I kicked the night off in the top room, which I shared with Dolly and Ian Helliwell, Dolly at his table with anglepoise and notes and Ian later working his way through a table of self-made gadgets and boxes with names like ‘Hellitron Modulator’. Earlier we’d found a chrome mannequin in pieces whilst setting up projectors and lights and added her to the ensemble decorating the room. I’d brought oil wheels and video projectors plus mixer with effects and we were lucky enough to be by the cafe next door and have a room full of seats so people stayed with us.

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Having finished my first set I was free to explore and further down in the levels below there were more delights to encounter, Radionics in the sick bay, decked out in white labs coats – nice touch. Nearby were Jez and Polly aka the 12 Hour Foundation who also bought oil wheels and a full live kit to play their John Baker-inspired tunes. Hidden away in his own little office area was Simon James, playing a 3 hour improvised Buchla set to a small but rapt audience, politely seated in rows in front of him.

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Deeper down in the communications and map room were Loose Capacitor who I could get no decent photos of so you’ll have to do with the glowing, neon map. They had bought TV sets complete with old BBC idents and in the engine room Concretism played a fab set whilst films played over the industrial piping behind him. Nearby, Robin The Fog, representing Howlround, nestled in the broadcast studio complex, used some handy mannequins as tape loop holders. At the very bottom of the bunker, in some sort of generator or power room, were Teleplasmiste with their modular synths where we noticed a certain Steve Davis – ex snooker champion and current electronic DJ – enjoying the sounds. Davis, apparently local to Kelvedon Hatch, was present from beginning to end, keeping a low profile but checking out all the acts.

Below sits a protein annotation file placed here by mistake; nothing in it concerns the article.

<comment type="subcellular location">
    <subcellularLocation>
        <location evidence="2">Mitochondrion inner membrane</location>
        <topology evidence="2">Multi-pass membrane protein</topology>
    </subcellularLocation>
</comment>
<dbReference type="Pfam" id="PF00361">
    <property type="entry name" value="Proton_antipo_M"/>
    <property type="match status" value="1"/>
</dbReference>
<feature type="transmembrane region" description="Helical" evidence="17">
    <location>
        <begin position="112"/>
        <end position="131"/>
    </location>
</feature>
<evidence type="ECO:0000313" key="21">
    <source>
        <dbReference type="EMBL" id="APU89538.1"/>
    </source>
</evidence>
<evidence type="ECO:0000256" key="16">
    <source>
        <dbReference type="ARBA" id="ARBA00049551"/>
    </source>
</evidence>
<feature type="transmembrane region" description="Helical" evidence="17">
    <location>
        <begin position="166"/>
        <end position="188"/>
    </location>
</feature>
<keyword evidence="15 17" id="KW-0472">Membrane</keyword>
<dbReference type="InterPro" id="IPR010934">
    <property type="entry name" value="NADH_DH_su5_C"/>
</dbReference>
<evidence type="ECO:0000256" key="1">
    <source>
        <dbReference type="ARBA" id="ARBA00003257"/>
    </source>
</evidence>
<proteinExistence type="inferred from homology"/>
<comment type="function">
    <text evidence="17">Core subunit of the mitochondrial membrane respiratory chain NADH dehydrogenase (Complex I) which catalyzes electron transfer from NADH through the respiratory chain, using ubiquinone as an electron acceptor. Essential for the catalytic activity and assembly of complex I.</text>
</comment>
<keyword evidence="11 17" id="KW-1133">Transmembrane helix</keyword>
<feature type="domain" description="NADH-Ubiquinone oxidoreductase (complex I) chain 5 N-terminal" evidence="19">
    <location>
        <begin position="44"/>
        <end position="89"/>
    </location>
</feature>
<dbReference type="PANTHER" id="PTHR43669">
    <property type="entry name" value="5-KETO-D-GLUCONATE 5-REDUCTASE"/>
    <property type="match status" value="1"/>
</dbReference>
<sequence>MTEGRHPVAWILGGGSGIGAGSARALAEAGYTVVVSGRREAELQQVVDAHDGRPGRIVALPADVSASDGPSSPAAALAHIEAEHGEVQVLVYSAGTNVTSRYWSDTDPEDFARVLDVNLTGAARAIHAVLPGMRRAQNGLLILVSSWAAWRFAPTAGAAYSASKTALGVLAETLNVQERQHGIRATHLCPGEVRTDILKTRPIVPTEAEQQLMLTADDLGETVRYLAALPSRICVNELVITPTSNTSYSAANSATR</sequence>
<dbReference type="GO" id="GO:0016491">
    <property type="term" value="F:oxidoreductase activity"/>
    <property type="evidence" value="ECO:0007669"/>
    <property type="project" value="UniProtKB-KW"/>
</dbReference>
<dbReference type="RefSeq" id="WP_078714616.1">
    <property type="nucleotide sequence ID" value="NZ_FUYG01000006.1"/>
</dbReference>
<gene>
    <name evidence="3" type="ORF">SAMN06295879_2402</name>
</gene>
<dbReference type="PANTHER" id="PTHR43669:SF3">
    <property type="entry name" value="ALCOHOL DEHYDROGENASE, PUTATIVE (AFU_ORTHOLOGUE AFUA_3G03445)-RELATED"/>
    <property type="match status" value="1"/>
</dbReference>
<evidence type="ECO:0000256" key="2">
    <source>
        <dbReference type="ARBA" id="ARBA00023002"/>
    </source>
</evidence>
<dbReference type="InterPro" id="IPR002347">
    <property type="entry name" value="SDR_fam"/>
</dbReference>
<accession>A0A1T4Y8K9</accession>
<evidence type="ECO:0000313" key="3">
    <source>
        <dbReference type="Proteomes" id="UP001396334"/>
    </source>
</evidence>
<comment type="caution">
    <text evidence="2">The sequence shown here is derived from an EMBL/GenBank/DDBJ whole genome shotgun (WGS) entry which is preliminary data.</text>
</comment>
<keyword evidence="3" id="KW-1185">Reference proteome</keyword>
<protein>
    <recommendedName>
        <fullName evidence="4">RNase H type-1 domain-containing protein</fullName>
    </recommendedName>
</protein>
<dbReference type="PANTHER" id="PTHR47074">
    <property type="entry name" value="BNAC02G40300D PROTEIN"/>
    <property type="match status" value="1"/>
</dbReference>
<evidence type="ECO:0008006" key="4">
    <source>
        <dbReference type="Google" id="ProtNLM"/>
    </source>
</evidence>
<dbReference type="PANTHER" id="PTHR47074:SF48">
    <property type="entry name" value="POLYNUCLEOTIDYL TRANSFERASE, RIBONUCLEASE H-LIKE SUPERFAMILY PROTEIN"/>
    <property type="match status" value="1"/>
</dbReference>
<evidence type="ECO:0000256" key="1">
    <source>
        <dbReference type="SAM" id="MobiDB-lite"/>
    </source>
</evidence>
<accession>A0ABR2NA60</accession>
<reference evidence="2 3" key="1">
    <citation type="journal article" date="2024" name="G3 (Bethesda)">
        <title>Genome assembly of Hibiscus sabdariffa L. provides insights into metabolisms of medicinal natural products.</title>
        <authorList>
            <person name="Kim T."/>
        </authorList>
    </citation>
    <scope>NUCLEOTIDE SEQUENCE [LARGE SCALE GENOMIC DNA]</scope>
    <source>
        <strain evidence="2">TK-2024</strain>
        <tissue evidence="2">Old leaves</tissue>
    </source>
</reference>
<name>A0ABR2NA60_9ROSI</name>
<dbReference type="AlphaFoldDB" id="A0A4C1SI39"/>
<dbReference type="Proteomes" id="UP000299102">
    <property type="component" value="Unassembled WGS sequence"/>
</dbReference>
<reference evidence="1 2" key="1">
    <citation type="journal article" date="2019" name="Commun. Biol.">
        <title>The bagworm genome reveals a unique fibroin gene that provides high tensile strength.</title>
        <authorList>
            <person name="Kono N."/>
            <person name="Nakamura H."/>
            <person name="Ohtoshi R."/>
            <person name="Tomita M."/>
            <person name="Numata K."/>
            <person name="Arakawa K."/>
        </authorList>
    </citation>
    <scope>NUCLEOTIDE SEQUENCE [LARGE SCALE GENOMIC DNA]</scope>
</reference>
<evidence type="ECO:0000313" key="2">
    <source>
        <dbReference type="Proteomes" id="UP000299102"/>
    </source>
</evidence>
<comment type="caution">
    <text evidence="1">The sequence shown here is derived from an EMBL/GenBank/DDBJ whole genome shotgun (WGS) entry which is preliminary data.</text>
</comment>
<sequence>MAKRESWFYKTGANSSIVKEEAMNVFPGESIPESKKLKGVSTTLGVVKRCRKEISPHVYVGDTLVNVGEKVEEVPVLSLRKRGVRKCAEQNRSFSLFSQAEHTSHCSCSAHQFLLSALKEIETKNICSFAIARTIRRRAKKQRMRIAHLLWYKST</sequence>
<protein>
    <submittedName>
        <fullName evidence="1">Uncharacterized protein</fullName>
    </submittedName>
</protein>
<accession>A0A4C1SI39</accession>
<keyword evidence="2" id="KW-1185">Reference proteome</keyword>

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Back upstairs, Dolly’s last performance was coming to the end and I took to the decks again to close the evening with a mixture of psychedelia, lounge and radiophonics, finishing the night with a track from Alan Gubby’s Revbjelde album. Punters were filing out be now to catch the first of two buses back to Brentwood station whilst we were in the bunker until midnight, packing up before heading to Theydon Bois to catch the central line back into London where I got in just before 3am, exhausted but happy to have been a part of it.

It was unique, it was an amazing venue and I doubt Alan and crew will be in a hurry to repeat the performance but there was plenty of filming going on during the night. The main niggle was that there was so much good music going on concurrently that no one could catch enough of it without missing some of the twelve other acts. If you want a rough idea of what you missed though you can check out the original Delaware Road compilation album containing at least half the assembled players on this date.

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And finally, for those who couldn’t make it but want a souvenir of the occasion – the Delaware Road Bunker Pack is now available, including the flyer, the map (designed by Nick Taylor and Luke Insect), badges, a pack of Delatab anti-radiation pills and the download of the full Delaware Road compilation. All for only £5 and limited to 45 sets  (only 7 left when I just checked)get one here.

Blade Runner 2049 poster by Signalstarr

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Love this prospective poster by Signalstarr for Blade Runner 2049, if only the actual posters could have this beautiful restraint although I doubt they will. Follow him on Instagram for generous helpings of ‘New Adventures in Retrofutures’
This weekend saw a new trailer for the film which is quite extensive and possibly contains a rapid-fire run through of quite a lot of the film so don’t watch if you want the element of surprise.